Yesterday, I sat in my son's counselor’s office and flipped through the book of The Great LIFE Photographers. The photographs mostly dated between 1930’s to 1980’s. I’d see dolled up Marilyn Monroe amidst horrific shots of massacres and POW’s. There were gorgeous first photos of life in the womb and devastated humanity weeping over carnage. I wish I could say I walked away appreciating life, but my heart is still disturbed by the contrasts.
No one moment in time is pure and good. I breathe air in my comfortable suburban neighborhood and kiss my kids before they leave, while someone sits among rubble and weeps over their dead child in a war-torn country.
The gratitude I felt for this media mingled with the hypocrisies I hear for/against the same media. These days, we think reporters, photographers, newscasters are either lying to us in the most underhanded way, or we completely devour what they tell us if it aligns with our own opinion.
I see the poles of extremism wreaking havoc on our world when I look at the pictures of the past. And after the humanity captured in these pages, and shown to us in each generation, I don’t understand how we are still gathering around those poles today.
We are just not enough. Everything is dulled. We can't save the world, and the world is certainly not saving us. Our cultures are bankrupt--some in the physical sense and some in their very human spirit. The good deed will always pale in comparison to the horror over there.
I sat at our anniversary dinner last night and shared with my husband my impressions of the book. I am pretty careful with him when it comes to “overspiritualizing”. I used to be preachy and angry, but then I grew up. Now, we have some great conversations learning to talk in the contrast of atheist vs. believer.
But, last night, I was so overwhelmed by the havoc of that book on my heart I just spilled it...
“I get Christ more.”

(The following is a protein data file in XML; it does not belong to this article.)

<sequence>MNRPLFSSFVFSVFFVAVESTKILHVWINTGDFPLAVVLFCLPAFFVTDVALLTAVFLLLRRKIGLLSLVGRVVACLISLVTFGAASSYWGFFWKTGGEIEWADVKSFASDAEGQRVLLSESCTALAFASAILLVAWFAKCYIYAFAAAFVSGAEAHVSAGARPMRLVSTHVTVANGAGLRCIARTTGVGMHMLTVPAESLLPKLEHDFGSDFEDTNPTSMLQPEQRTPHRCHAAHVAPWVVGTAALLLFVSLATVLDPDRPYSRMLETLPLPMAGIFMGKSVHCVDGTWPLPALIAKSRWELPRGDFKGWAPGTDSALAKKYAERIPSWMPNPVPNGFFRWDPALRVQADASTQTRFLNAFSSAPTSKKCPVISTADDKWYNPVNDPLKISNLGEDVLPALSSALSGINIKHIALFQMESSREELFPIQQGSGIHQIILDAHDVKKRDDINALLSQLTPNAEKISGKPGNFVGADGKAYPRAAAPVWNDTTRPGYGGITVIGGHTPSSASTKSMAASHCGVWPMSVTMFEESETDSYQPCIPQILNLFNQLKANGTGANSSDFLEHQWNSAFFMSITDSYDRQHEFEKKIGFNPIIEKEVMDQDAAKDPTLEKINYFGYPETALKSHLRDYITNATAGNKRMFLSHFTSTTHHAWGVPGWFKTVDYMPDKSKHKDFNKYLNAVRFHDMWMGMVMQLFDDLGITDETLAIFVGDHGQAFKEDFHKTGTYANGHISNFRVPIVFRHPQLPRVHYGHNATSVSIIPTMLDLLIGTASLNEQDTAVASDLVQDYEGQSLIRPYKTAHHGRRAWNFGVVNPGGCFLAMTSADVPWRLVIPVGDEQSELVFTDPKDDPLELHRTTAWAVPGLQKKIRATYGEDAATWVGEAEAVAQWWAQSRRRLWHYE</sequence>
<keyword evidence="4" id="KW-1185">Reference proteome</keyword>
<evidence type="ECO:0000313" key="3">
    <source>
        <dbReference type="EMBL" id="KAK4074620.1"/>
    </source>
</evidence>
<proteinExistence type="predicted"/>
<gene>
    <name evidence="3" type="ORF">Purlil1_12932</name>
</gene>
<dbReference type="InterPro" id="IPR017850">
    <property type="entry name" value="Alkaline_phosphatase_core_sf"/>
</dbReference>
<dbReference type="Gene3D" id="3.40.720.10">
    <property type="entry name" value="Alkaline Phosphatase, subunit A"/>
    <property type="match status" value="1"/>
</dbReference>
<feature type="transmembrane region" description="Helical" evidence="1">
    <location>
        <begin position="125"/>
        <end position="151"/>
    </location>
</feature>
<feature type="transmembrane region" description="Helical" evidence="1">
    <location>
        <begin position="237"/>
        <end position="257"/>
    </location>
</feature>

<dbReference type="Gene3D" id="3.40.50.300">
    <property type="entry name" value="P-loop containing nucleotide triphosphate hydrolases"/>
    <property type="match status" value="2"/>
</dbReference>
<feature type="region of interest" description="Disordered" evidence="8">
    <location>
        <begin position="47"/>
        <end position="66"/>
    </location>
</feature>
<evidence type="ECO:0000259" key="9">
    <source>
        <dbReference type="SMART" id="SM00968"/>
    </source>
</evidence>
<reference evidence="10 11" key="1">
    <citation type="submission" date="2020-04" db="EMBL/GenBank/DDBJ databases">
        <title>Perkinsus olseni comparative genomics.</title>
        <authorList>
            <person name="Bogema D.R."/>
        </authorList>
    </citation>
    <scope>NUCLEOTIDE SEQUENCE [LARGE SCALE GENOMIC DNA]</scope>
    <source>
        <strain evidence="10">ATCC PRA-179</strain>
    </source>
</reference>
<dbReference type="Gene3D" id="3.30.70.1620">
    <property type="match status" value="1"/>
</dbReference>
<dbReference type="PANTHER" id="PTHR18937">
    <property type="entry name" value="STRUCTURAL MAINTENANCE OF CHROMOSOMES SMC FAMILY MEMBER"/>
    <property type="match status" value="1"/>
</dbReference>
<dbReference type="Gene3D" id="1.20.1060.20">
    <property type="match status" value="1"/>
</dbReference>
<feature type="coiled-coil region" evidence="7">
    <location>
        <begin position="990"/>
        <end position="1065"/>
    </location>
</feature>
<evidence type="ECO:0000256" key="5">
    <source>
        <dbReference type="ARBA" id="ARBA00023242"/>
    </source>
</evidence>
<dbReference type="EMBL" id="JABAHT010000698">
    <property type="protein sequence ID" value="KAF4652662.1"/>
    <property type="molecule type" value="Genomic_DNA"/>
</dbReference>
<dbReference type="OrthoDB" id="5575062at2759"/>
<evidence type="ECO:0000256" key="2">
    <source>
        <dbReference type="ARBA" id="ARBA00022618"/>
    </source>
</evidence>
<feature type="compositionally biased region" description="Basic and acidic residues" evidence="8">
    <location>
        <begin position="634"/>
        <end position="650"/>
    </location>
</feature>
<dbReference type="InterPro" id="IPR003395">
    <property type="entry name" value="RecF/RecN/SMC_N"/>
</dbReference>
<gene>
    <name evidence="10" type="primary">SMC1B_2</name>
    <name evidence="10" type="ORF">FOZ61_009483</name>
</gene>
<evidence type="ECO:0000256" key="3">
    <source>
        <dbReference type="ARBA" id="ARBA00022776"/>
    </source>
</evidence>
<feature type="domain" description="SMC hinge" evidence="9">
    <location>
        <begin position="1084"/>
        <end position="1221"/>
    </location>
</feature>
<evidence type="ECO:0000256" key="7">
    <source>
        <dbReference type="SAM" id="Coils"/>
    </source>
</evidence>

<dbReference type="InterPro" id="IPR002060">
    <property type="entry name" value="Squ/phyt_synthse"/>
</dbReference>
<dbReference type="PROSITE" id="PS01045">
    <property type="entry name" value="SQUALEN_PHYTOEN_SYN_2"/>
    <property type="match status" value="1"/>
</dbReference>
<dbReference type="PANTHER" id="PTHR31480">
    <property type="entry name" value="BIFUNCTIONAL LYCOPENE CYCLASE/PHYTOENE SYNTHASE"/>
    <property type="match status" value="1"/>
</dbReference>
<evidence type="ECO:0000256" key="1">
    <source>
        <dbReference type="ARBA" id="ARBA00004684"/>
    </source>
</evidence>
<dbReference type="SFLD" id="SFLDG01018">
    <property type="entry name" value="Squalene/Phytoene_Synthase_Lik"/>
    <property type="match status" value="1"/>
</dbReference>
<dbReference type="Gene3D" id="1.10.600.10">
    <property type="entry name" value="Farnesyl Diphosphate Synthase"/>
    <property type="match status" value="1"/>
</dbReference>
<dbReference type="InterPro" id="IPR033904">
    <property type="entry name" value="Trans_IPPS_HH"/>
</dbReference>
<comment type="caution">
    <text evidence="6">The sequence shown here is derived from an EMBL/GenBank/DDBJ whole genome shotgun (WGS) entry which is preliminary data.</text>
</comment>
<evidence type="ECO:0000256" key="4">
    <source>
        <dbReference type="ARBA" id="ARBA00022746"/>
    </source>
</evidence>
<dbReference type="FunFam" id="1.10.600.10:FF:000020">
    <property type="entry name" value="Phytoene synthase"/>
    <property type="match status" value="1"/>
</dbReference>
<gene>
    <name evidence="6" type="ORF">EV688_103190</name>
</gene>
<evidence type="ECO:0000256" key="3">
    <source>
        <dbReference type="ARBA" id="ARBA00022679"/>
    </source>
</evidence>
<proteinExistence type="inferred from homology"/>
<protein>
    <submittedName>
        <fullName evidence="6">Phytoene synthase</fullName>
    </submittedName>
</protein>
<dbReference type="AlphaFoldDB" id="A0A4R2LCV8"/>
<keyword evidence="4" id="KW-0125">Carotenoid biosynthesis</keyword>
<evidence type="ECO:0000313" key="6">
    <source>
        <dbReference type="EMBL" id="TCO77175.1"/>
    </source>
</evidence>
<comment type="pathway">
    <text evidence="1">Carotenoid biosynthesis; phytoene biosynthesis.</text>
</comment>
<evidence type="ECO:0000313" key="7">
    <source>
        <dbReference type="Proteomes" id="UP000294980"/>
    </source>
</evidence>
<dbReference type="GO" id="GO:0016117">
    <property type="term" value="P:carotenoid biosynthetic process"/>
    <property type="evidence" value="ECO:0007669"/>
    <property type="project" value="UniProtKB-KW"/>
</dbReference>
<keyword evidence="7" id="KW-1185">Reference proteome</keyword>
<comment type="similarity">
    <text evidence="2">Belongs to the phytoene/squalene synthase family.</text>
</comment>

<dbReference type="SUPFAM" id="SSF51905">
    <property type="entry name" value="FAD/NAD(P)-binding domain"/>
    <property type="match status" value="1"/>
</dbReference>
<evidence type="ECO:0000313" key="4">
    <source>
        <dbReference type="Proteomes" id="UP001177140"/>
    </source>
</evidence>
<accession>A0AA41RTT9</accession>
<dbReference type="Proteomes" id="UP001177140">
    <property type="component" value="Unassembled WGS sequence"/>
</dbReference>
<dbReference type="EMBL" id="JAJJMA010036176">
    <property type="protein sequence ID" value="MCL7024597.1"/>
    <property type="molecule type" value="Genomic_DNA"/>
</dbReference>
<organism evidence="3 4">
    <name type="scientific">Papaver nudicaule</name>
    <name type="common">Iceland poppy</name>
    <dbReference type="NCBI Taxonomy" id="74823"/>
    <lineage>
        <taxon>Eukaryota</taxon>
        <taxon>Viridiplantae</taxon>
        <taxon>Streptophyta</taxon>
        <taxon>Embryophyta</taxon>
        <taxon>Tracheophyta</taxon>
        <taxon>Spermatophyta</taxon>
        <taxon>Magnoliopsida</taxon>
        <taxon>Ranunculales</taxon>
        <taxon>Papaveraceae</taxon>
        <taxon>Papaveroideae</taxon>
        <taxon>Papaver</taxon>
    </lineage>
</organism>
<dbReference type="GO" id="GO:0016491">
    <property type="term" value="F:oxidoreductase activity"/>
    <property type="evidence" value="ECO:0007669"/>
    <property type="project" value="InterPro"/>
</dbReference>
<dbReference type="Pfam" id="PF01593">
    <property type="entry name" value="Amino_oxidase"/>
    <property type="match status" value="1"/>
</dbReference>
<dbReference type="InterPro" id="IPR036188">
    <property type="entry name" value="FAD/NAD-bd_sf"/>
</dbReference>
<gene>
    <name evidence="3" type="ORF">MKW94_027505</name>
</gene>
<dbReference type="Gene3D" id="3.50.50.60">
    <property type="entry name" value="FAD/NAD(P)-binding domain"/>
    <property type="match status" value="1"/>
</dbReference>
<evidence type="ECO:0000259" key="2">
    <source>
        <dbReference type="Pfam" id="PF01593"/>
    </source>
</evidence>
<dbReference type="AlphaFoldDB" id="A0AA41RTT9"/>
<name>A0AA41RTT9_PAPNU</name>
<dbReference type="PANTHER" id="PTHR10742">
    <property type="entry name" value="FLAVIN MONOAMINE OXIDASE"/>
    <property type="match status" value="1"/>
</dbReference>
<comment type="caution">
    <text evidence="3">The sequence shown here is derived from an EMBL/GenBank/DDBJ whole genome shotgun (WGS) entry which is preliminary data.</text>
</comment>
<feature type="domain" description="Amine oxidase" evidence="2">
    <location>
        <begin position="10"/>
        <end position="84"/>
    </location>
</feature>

And, my husband, gracious as he is, was ok with it.
I get the message more. The absolute explosive message of Christ. Everything Christ pointed out and condemned was followed up by Grace that really didn't make sense to the listener. Obviously it didn't because look at us still--cringing at the different, celebrating death for gain, ignoring the breadline forming beneath the billboard of a happy suburban family living "The American Dream".
These worldly boundaries that defy, or deny, the human spirit aren't in Christ's message at all.
Yet, in our corrupt humanity, we are valuable. Christ came to salvage it all because we are all valuable. Do I treat every person I see as valuable? I am the worst of these...
So, these past 19 years have brought me to a place where I stand in the contrast. I don’t know what to do with it. I don’t want to be duped by the pull of bankrupt life. I have this partner who allows me to weep and fume and smile and share—for 19 years we are finally getting real.
Life is real.
And it’s fleeting. It’s fleeting here in Suburbia, and there in war-torn Syria. I pray that for as many moments my husband and I have shared in 19 years, we discover and grapple with the realness of life enough to fill up and pour out my humanity for another 19.